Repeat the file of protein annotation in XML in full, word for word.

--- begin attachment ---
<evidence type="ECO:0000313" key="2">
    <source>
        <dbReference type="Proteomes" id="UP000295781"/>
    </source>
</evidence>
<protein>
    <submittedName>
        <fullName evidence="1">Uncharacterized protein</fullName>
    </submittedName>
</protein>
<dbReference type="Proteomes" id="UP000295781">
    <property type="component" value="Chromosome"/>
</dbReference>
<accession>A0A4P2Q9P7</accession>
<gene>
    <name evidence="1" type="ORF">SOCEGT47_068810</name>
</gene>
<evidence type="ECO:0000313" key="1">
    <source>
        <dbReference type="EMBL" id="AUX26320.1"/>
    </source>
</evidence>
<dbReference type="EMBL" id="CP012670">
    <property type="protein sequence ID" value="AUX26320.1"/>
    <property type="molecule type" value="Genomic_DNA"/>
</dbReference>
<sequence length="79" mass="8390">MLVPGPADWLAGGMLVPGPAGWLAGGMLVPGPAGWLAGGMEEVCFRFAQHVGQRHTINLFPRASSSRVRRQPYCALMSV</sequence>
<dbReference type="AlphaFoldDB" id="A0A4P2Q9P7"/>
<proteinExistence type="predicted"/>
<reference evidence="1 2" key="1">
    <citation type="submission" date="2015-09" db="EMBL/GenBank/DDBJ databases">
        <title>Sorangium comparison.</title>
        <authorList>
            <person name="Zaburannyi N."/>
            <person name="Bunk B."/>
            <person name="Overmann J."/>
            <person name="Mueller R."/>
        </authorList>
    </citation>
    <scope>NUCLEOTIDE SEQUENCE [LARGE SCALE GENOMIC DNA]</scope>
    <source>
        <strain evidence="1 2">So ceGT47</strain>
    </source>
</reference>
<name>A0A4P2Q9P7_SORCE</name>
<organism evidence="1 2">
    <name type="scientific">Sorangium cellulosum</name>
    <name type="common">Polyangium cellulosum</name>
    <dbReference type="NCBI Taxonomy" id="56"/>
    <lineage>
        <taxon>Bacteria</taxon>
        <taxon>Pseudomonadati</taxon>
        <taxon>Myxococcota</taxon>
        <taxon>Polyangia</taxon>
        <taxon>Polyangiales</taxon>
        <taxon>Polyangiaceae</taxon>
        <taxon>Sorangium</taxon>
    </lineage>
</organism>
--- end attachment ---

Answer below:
<evidence type="ECO:0000313" key="2">
    <source>
        <dbReference type="Proteomes" id="UP000295781"/>
    </source>
</evidence>
<protein>
    <submittedName>
        <fullName evidence="1">Uncharacterized protein</fullName>
    </submittedName>
</protein>
<dbReference type="Proteomes" id="UP000295781">
    <property type="component" value="Chromosome"/>
</dbReference>
<accession>A0A4P2Q9P7</accession>
<gene>
    <name evidence="1" type="ORF">SOCEGT47_068810</name>
</gene>
<evidence type="ECO:0000313" key="1">
    <source>
        <dbReference type="EMBL" id="AUX26320.1"/>
    </source>
</evidence>
<dbReference type="EMBL" id="CP012670">
    <property type="protein sequence ID" value="AUX26320.1"/>
    <property type="molecule type" value="Genomic_DNA"/>
</dbReference>
<sequence length="79" mass="8390">MLVPGPADWLAGGMLVPGPAGWLAGGMLVPGPAGWLAGGMEEVCFRFAQHVGQRHTINLFPRASSSRVRRQPYCALMSV</sequence>
<dbReference type="AlphaFoldDB" id="A0A4P2Q9P7"/>
<proteinExistence type="predicted"/>
<reference evidence="1 2" key="1">
    <citation type="submission" date="2015-09" db="EMBL/GenBank/DDBJ databases">
        <title>Sorangium comparison.</title>
        <authorList>
            <person name="Zaburannyi N."/>
            <person name="Bunk B."/>
            <person name="Overmann J."/>
            <person name="Mueller R."/>
        </authorList>
    </citation>
    <scope>NUCLEOTIDE SEQUENCE [LARGE SCALE GENOMIC DNA]</scope>
    <source>
        <strain evidence="1 2">So ceGT47</strain>
    </source>
</reference>
<name>A0A4P2Q9P7_SORCE</name>
<organism evidence="1 2">
    <name type="scientific">Sorangium cellulosum</name>
    <name type="common">Polyangium cellulosum</name>
    <dbReference type="NCBI Taxonomy" id="56"/>
    <lineage>
        <taxon>Bacteria</taxon>
        <taxon>Pseudomonadati</taxon>
        <taxon>Myxococcota</taxon>
        <taxon>Polyangia</taxon>
        <taxon>Polyangiales</taxon>
        <taxon>Polyangiaceae</taxon>
        <taxon>Sorangium</taxon>
    </lineage>
</organism>